At first glance, the Gables seems like a typical bed and breakfast — a welcoming, historic home decorated with traditional furniture and Victorian charm. It’s the kind of place you might find on a quiet road on an antiquing trip in the country. But this B&B is actually located in the bustling metropolis of Philadelphia. The Gables is proof that travelers can have the best of both worlds: quaint country charm and big-city sights.
Urban B&Bs may look like country inns, but they usually have many of the modern conveniences found in major downtown hotels, such as high-def TVs, high-speed Wi-Fi and easy access to public transportation. What sets urban B&Bs apart from the big hotels, though, are some of the same things that make country B&Bs so special: an intimate atmosphere, individually furnished rooms, a residential location and excellent value for money. B&Bs may not be right for every traveler — but we bet that once you trade in the anonymous big-box hotel for a charming urban inn, you’ll be hard-pressed to go back.
A Personal Touch
Unlike big-city hotels where the breakfast room is often full of guests huddled behind newspapers, most B&Bs offer a chance for guests to mingle over the morning meal, discussing where they’re from and what they’re planning to do in the city that day. Warren Cederholm, owner and innkeeper at the Gables, recalls one morning during which a woman announced over breakfast that she was looking to purchase a violin — and discovered that a man across the table was a violin maker by trade.
It’s this kind of opportunity for personal interaction that draws many urban travelers to B&Bs instead of similarly priced hotels. B&Bs are generally small enough that the owner or innkeeper will greet guests personally and call them by name throughout their stay, making B&Bs a popular choice not only for couples but also for solo travelers, especially women concerned about security in a big city. “As a woman traveling alone, I often feel a lot safer in a B&B,” says Sandy Soule, former Marketing VP for BedandBreakfast.com. “You’re not some anonymous person in room 1504. [The innkeepers] know who you are; they know where you are.”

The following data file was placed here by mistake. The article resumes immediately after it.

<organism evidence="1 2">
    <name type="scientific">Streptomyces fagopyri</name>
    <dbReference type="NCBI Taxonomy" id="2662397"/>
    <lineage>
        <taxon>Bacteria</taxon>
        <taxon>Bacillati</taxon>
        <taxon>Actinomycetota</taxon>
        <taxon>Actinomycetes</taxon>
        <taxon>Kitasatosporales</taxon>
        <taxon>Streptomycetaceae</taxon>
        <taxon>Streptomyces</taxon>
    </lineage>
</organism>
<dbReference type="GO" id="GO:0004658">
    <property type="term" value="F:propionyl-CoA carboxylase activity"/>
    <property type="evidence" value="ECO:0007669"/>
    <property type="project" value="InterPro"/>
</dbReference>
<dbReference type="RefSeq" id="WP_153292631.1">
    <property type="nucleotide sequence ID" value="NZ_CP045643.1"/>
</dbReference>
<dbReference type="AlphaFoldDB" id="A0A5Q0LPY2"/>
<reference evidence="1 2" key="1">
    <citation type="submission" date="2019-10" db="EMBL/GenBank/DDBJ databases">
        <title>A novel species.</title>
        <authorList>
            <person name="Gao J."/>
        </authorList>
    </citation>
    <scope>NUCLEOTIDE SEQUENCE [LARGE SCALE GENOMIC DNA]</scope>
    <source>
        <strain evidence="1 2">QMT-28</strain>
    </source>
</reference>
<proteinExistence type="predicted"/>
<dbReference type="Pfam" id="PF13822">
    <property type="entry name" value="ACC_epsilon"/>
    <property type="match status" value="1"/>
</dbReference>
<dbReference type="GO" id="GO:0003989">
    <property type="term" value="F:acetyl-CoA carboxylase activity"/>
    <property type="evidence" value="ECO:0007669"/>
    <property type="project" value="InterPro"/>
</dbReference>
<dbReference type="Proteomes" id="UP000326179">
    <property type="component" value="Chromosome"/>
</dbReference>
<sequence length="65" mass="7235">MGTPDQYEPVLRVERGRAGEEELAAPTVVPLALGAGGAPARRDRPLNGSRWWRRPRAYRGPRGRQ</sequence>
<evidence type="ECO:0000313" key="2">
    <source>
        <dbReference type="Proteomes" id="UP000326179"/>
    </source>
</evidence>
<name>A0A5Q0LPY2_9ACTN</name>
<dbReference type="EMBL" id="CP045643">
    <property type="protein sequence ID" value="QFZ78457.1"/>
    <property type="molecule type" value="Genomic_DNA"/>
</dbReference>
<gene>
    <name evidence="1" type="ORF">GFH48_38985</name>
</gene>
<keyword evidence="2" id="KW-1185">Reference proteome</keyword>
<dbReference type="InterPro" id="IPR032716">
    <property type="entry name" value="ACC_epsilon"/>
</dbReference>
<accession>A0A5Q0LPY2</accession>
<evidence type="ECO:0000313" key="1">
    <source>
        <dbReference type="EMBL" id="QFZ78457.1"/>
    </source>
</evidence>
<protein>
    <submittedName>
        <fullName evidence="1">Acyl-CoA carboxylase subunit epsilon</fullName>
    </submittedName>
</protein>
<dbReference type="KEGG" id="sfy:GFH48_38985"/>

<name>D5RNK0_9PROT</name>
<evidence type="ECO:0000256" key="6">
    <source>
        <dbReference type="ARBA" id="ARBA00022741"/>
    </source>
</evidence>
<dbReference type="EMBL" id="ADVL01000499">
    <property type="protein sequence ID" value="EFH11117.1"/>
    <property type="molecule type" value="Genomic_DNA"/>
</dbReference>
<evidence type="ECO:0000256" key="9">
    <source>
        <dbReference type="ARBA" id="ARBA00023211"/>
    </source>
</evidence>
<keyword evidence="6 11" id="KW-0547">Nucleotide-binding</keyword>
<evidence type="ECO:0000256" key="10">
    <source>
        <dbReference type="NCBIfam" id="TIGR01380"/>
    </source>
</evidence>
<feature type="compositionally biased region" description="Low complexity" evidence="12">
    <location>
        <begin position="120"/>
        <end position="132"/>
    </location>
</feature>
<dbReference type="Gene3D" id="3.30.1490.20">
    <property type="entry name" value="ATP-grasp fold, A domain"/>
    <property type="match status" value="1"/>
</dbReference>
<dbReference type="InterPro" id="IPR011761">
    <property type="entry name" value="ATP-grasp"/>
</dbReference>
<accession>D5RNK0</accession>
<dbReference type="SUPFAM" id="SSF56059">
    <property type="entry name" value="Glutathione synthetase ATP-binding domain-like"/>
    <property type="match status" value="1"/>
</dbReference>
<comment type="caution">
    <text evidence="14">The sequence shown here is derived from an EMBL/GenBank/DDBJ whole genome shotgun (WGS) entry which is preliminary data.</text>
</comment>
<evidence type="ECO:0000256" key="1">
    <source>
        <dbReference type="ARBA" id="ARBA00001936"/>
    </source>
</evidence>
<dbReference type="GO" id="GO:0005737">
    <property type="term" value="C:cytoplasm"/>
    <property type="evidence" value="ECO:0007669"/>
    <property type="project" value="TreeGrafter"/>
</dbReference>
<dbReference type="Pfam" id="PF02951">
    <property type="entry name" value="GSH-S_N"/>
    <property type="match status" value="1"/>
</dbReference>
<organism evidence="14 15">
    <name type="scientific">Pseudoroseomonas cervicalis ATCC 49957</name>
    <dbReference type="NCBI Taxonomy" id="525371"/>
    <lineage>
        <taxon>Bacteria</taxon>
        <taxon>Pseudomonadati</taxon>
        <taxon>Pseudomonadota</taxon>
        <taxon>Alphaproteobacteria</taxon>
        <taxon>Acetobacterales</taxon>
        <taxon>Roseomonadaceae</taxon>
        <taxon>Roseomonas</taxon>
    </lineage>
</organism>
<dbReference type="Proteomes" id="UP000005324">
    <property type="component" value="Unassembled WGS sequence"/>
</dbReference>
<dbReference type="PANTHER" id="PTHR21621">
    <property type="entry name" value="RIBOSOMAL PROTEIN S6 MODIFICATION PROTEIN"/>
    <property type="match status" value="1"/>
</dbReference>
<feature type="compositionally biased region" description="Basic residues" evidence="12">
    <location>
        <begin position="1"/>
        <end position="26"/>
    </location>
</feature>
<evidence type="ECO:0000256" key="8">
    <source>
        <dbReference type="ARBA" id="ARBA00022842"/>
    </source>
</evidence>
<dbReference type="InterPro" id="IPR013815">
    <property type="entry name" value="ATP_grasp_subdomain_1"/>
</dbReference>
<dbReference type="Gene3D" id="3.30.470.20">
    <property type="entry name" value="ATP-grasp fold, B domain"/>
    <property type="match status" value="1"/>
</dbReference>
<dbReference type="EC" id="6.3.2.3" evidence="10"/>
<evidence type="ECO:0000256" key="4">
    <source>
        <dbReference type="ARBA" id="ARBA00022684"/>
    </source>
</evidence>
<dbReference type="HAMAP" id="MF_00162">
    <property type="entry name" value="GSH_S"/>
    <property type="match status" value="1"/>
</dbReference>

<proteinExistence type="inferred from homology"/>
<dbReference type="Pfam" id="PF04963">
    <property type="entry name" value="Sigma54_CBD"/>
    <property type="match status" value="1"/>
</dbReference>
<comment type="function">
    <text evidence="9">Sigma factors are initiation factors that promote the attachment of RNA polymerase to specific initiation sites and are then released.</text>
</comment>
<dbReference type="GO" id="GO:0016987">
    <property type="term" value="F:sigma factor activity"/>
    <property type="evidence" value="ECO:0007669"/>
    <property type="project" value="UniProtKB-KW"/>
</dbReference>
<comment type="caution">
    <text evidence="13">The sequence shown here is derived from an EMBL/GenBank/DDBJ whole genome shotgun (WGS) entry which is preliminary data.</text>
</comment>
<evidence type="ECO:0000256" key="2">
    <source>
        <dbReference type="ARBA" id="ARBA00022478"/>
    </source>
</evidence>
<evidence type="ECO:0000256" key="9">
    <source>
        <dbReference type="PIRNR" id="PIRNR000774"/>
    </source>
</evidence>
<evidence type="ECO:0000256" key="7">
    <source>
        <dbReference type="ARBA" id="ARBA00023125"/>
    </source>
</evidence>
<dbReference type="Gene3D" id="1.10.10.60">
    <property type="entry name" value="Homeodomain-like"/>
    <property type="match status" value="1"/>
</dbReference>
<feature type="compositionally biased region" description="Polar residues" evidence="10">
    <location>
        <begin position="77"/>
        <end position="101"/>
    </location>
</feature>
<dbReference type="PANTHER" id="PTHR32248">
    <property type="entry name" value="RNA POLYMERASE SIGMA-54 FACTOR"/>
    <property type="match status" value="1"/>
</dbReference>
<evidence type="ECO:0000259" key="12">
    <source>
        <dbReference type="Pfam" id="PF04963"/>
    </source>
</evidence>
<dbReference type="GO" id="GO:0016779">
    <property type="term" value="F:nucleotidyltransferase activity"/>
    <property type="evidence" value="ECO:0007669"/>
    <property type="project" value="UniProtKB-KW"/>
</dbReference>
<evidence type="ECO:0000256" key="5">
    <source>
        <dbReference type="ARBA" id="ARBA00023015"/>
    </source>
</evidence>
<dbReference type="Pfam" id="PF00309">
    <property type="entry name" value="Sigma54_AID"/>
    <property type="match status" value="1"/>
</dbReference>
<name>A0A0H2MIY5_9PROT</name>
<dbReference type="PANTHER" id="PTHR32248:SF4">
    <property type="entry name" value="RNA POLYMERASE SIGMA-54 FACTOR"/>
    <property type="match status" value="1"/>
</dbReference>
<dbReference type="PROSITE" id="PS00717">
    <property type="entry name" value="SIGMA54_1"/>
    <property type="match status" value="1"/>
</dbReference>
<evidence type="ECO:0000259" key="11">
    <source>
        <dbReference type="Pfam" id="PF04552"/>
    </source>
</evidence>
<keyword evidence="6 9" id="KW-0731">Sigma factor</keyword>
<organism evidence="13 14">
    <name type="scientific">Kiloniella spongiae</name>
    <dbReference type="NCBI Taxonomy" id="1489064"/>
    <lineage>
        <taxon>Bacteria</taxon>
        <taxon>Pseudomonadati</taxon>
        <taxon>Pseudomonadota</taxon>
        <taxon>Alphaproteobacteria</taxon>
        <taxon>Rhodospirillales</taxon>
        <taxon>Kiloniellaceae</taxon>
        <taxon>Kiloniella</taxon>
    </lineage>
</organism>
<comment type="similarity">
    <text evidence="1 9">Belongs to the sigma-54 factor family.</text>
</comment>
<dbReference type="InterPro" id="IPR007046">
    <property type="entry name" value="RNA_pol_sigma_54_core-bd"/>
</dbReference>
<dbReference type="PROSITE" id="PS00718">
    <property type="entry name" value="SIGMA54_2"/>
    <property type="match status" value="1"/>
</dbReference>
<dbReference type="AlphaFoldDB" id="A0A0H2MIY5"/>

In addition to feeling safer, many travelers feel more at home in a B&B — often because of quirky little touches that you’d rarely find in a standard hotel. The Pop Art B&B in Rome has four rooms decorated in the style of artists such as Andy Warhol and Jasper Johns, while the Dreamcatcher Guest House in San Juan serves vegan or vegetarian brunch each morning and is filled with unique knickknacks collected by the owner. On my arrival at the Gables in Philadelphia, I was greeted by a friendly, well-behaved miniature poodle named Oscar.
Home Away from Home
On our first visit to the 1871 House in New York, we had to double-check the address before ringing the doorbell to make sure the stylish brownstone we were looking at really was a B&B, not a private residence. (Actually, it’s both, serving as a guesthouse for visitors and a home to the innkeepers.) This is another common difference between big-city B&Bs and large downtown hotels — the former tend to be located in residential neighborhoods, so when you visit you’ll get more of a sense of how locals really live.